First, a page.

UK Unemployment falls to five-year low of 2.2m

A man walking into a Job Centre
Unemployment has been falling for 12 months in a row

The number of people out of work in the UK has fallen by 77,000 to a five-year low of 2.24m in the three months to February, official figures indicate.

The unemployment rate now stands at 6.9% of the adult working population, the Office for National Statistics (ONS) said.

Average earnings in the three months to February grew 1.7% compared with a year earlier.

It comes as inflation was recorded to have fallen to 1.6% in March.

It is the first time since the spring of 2010 that the increase in average wages has exceeded the Consumer Price Index (CPI) measure of inflation.

It is also the first time since the recession that unemployment has fallen below 7%.

At just over 30 million, the number of people in work remained at its highest level in a generation.

The number of people claiming Jobseeker’s Allowance fell by 30,400 to 1.14 million in March.

Record numbers

The jobless figure for 16 to 24-year-olds fell by 38,000 in the three months to February to 881,000, the lowest for five years.

There were 1.42 million people working part-time because they cannot find full-time work, a fall of 17,000 over the quarter, but 10,000 higher than a year ago.

And the number of people classed as self-employed rose by 146,000 to 4.5 million, the highest since records began in 1992.

Joe Grice, chief economic adviser at the ONS, said: “These figures – rising employment and falling unemployment and inactivity – continue the strong trend in the labour market that has been seen in recent months. Self-employment has again been a prominent growth area.”

The last time unemployment stood at 2.2 million was at the height of the financial crisis in June 2009. At that time, it meant unemployment had hit a 13-year high.

Chief Secretary to the Treasury Danny Alexander said: “These figures are some of the strongest evidence yet that we are embedding the recovery. We have record numbers in work and unemployment falling at the fastest rate in over a decade.

“With earnings now rising in line with prices and employment rising, these figures reinforce the fact that the only way to higher living standards is to take the difficult decisions needed to deliver our long-term economic plan.

“There is still a great deal more to do, but today’s announcement is solid progress on building the stronger economy in a fairer society that Liberal Democrats entered coalition to deliver.”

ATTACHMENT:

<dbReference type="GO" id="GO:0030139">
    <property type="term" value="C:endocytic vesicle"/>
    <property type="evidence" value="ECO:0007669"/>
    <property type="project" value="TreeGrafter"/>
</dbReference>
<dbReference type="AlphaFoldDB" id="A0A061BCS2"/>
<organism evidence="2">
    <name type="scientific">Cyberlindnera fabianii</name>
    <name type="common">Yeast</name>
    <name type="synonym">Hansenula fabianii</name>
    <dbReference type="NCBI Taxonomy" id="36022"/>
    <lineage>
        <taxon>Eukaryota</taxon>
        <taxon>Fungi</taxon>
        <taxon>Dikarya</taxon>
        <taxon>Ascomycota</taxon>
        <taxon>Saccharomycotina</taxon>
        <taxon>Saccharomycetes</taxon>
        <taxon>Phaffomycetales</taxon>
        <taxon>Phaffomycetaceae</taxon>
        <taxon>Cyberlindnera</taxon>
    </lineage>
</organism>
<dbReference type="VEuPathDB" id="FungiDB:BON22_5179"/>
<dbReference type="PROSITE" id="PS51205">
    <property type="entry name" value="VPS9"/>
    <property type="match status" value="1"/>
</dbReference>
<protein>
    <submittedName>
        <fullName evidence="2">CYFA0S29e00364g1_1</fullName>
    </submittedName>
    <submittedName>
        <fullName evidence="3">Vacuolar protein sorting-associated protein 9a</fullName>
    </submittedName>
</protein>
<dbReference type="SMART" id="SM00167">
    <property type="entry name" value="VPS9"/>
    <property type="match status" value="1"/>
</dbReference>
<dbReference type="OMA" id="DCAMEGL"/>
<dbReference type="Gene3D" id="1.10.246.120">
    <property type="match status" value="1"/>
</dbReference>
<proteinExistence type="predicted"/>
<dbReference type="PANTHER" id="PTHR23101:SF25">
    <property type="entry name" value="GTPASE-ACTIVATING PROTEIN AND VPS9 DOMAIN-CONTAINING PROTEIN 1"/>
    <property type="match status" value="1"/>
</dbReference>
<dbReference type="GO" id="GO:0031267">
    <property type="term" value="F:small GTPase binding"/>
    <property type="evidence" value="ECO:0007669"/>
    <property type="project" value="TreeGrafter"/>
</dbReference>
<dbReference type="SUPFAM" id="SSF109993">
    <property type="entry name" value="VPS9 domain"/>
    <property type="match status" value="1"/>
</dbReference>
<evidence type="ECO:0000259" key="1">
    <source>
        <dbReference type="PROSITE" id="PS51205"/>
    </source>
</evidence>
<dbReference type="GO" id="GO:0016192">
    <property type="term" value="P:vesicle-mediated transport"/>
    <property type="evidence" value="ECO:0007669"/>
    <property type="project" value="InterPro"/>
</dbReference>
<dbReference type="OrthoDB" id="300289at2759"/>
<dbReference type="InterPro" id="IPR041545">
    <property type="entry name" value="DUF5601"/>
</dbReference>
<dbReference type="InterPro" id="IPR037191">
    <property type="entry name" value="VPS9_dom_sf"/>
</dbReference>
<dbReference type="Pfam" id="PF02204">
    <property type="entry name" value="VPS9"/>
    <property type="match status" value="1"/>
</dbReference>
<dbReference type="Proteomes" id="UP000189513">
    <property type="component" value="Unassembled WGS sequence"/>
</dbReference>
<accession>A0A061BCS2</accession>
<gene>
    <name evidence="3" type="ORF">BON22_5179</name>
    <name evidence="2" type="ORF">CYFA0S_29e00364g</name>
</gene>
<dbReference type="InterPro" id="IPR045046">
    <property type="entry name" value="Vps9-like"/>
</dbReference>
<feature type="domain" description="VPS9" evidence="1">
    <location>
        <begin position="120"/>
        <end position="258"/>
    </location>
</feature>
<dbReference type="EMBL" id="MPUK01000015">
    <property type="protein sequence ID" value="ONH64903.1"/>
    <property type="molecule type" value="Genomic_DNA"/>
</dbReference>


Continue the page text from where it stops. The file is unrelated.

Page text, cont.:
Interest rates

At 6.9%, the unemployment rate has fallen below the threshold at which the Bank of England said last August it would consider raising interest rates under its policy of forward guidance.

But economists suggested it was still too soon to see any upward movement from the current historic low rate of 0.5%.

Howard Archer, chief UK and European economist at IHS Global Insight said it remained “more likely than not” that the Bank’s Monetary Policy Committee (MPC) would hold off taking any decision on interest rates until 2015.

He added: “Not only has the Bank of England repeatedly stressed that an unemployment rate of 7% is not a trigger for an automatic interest rate hike, but it modified its forward guidance policy in February to focus on the amount of slack it considers to be in the economy, based on a broad range of indicators.

“The Bank of England will likely regard the fact that there are 1.421 million people who are working part-time because they cannot find a full-time job as evidence that there is still substantial slack in the labour market.”

David Kern, chief economist at the British Chambers of Commerce, said the latest ONS figures demonstrated the resilience and flexibility of the UK labour market.

But he added: “Concerns do persist, however. The youth unemployment rate is still much too high at 19.1% and, while long-term unemployment is falling, more than 800,000 people have been unemployed for more than a year.

“These concerns aside, it is clear that the recovery is on the right track. To consolidate this, it is important that we see measures to increase productivity and firmer action on youth and long-term unemployment.

“Improved access to finance, incentives to recruit apprentices, and support for export and investment will go some way to achieving this.”